On 5 May 2022, at 8:38, Michael Benson wrote:

> In a windy piece in the NYRB on her last book, Jackson Lears
> tries to palm Applebaum off as someone under the influence
> of behavioral economist Karen Stenner, who (he says) views
> ideological differences as "merely" reflections of varying
> "cognitive styles." I think that's a bit dismissive, given
> that it's pretty undeniable that such "styles" (that is, of
> the kind that tend towards actual cognition rather than the
> reverse) tend to produce the most resistance to the
> authoritarian impulse and the most awareness of ideological
> manipulation. And he quotes Applebaum from her book
> "Twilight of Democracy: The Seductive Lure of
> Authoritarianism" (Doubleday, 2021) as observing:
> "Authoritarianism appeals, simply, to people who cannot
> tolerate complexity... there is nothing intrinsically
> ‘left-wing’ or ‘right-wing’ about this instinct at all." He
> calls this a view stemming from "the rarefied atmosphere of
> the meritocratic elite, where political disagreements
> evaporate into elusive distinctions between those who can
> tolerate complexity and those who cannot."

It seems like everyone's agreed, in theory if not quite so diligently in 
practice, that 'pre-screening' is for the dogs. That's no surprise, because, 
put so crudely, it's yet another ~name for the purity tests that have bedeviled 
so much left–right debate — or, better, left–right shadow-boxing — for much of 
the last century. But if we blur our focus a bit, it becomes more serious: not 
the cartoon version ('does so-and-so meet Ideological Criterion X, allowing me 
to sully my eyes and mind with their latest publication?'), but the subtler 
problem of assessing how to apply what we know of so-and-so's past work to 
inform what they're saying now. The cartoon version is can pass itself off as a 
scientific-executive rigor: decisive, clear, efficient, brief. The subtler 
version is and will remain an art: weighing changing contexts, looking for 
shifting emphases, tentatively filling in the blanks, teasing out 
idiosyncracies, and all the rest.

Lears is an interesting case in his own right. He's a southern intellectual, 
which used to be rare but now seems to be a critically endangered species. His 
dissertation, published as _No Place of Grace: Antimodernism and the 
Transformation of American Culture, 1880–1920_ (published in '81 by Pantheon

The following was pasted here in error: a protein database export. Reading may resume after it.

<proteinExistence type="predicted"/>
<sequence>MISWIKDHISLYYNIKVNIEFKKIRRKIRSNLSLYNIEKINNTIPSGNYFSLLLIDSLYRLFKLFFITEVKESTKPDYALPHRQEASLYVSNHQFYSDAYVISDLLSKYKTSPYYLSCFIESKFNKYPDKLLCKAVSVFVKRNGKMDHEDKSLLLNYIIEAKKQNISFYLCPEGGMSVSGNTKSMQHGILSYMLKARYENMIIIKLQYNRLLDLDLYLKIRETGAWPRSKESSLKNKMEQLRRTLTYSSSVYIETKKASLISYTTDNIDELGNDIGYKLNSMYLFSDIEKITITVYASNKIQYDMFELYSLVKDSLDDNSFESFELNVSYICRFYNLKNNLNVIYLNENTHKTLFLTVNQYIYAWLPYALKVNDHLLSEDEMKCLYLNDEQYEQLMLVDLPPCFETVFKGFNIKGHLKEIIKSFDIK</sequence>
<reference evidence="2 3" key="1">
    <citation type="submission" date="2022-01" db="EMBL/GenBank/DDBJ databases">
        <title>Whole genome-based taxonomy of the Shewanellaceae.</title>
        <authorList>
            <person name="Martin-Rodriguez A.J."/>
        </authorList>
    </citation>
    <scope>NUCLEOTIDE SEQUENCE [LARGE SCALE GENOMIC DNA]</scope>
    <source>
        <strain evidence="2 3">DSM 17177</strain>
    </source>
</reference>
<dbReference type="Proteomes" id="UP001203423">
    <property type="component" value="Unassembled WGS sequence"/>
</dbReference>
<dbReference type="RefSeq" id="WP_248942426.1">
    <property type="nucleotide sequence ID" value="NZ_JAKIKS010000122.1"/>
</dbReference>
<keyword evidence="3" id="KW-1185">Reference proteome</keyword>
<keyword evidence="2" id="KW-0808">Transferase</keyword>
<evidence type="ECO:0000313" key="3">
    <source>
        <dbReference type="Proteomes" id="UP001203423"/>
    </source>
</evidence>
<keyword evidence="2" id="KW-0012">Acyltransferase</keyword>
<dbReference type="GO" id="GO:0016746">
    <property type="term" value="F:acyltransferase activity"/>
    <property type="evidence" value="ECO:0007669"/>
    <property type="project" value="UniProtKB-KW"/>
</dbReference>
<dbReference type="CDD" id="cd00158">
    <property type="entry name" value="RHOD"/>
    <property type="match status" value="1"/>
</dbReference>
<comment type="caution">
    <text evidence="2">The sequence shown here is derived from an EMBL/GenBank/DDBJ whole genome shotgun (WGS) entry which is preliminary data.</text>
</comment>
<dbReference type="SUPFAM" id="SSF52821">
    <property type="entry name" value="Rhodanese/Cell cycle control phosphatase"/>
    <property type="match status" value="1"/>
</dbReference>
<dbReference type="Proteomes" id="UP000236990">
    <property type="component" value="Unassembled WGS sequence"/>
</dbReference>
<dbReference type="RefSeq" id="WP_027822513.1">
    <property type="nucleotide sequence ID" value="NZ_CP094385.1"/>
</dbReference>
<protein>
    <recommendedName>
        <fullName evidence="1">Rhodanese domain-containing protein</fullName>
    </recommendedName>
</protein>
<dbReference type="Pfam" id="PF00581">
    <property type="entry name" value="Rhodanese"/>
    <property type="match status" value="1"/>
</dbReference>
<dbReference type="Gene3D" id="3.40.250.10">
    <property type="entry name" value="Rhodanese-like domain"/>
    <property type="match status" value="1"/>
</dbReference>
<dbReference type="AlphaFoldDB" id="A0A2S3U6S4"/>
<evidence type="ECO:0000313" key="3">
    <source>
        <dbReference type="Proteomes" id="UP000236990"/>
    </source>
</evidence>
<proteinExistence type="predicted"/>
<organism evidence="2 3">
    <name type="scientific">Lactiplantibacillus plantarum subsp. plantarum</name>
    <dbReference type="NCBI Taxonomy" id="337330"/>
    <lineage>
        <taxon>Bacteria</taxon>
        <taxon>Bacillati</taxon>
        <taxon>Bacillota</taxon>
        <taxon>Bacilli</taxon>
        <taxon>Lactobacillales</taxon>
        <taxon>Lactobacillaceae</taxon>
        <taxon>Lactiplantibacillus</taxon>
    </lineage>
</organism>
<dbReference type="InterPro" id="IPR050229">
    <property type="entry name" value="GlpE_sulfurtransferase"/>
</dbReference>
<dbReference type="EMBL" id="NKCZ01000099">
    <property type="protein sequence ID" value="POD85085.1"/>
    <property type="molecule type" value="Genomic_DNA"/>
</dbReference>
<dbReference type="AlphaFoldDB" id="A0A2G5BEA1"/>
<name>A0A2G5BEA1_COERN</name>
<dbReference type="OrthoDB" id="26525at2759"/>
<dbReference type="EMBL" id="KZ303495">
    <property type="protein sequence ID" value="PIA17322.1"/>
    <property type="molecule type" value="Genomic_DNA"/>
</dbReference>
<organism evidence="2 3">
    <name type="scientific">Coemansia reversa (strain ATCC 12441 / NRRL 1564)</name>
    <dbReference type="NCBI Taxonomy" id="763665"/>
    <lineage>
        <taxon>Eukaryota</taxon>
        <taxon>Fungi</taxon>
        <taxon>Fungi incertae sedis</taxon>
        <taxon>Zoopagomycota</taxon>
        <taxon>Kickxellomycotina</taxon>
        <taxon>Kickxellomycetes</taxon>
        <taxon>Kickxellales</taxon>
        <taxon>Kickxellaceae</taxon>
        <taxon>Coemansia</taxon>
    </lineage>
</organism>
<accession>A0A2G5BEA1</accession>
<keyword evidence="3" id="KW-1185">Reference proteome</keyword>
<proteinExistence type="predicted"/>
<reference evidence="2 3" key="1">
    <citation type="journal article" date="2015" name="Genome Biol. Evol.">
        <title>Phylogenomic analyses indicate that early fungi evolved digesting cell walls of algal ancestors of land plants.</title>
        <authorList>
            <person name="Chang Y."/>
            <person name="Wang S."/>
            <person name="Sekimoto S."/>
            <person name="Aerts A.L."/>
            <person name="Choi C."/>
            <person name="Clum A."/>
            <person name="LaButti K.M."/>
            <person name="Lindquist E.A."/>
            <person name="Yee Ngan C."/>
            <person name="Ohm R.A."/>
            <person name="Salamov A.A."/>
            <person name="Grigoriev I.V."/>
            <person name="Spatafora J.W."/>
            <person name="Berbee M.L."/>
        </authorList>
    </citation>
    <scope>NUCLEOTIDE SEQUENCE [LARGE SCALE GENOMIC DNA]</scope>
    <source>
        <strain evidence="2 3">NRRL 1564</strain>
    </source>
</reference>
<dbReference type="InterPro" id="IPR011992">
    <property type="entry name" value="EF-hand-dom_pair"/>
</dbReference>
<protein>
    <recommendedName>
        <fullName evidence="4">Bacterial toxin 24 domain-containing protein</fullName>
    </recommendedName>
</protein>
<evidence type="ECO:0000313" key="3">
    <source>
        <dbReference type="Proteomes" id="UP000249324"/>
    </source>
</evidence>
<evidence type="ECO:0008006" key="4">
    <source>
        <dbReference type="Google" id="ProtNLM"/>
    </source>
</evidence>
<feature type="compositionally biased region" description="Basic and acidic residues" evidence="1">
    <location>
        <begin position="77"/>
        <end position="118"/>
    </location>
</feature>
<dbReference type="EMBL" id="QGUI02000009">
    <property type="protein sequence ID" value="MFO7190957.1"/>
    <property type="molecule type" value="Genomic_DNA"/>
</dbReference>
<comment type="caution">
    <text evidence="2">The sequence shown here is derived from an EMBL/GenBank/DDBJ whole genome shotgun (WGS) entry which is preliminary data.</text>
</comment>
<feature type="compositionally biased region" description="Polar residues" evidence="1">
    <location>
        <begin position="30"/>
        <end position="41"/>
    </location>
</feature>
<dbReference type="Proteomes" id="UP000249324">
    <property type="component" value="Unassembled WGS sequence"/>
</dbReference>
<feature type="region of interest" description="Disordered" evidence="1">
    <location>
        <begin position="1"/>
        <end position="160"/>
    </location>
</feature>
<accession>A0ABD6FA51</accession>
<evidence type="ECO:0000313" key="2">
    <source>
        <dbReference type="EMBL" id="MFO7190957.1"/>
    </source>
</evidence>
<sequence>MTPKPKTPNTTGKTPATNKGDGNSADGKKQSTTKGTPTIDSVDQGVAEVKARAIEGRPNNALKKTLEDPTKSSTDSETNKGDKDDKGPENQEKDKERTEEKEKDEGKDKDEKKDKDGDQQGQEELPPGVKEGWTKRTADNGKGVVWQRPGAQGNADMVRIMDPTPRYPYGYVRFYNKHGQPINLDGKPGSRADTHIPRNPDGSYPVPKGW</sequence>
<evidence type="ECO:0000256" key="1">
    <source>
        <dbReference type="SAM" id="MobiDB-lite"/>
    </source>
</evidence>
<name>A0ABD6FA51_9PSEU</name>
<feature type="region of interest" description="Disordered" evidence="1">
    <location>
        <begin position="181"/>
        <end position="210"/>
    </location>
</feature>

when it was a leftish powerhouse and was nominated for an National Book Critics 
Circle Award) is a dazzling analysis of the fusion of anti-modernism, 
anti-intellectualism, and anti-cosmopolitanism during the US's 
industrialization. His second book, _Fables of Abundance: A Cultural History of 
Advertising in America_ ('94), is narrower but great. I've only half-read his 
third, _Something for Nothing: Luck in America_ ('03), but have planned to get 
back to it for years now. If you take a step back, you can see how neatly these 
books also trace — beyond their ostensible focus — the rise of conservatism in 
the US, from the forces that coalesced into Reaganism through the neoliberal 
substitution of individualist fortune (in every sense) for social welfare. And, 
granted, this is really obscure, but his article on "Intellectuals and 
Intellectualism" for the _Encyclopedia of American Social History_, seemed 
utterly brilliant when I read it decades ago.  I think that might be where he 
diagnosed what he called the "cult of bourgeois social transparency" — the 
quintessentially yankee faith that souls can commune, and the kind of thing 
that would lead, say, George W. Bush to believe he could look into Putin's eyes 
and "see his soul." That might help us to understand Lears's impulse to write 
off Applebaum as mired in some cognitive style. His entire career has been in 
the north, but — and he knows this as well as anyone — his own cognitive style 
is pretty southern, if only in its sensitivities to northern pretensions and 
presumptions like "the rarefied atmosphere of the meritocratic elite."

So: Applebaum is a moving target, and Lears is too. Pretty much everyone worth 
paying attention to is as well — one good reason that the 'pre-screening' we 
all disavow (even as we do it, all the time) is unhelpful.  But, as Brian often 
notes, in a time when institutions and ideologies are collapsing, that kind of 
consumptive-cognitive filtering becomes especially dangerous: a way to 
'perform' recognizable political stances even as their foundations are melting 
into air. What we need now, more than anything, is intellectual 'transiness': 
openness, eclecticism, ambiguity, questing. Because, it seems to me, we know 
where the alternative is headed: nuclear annihilation.

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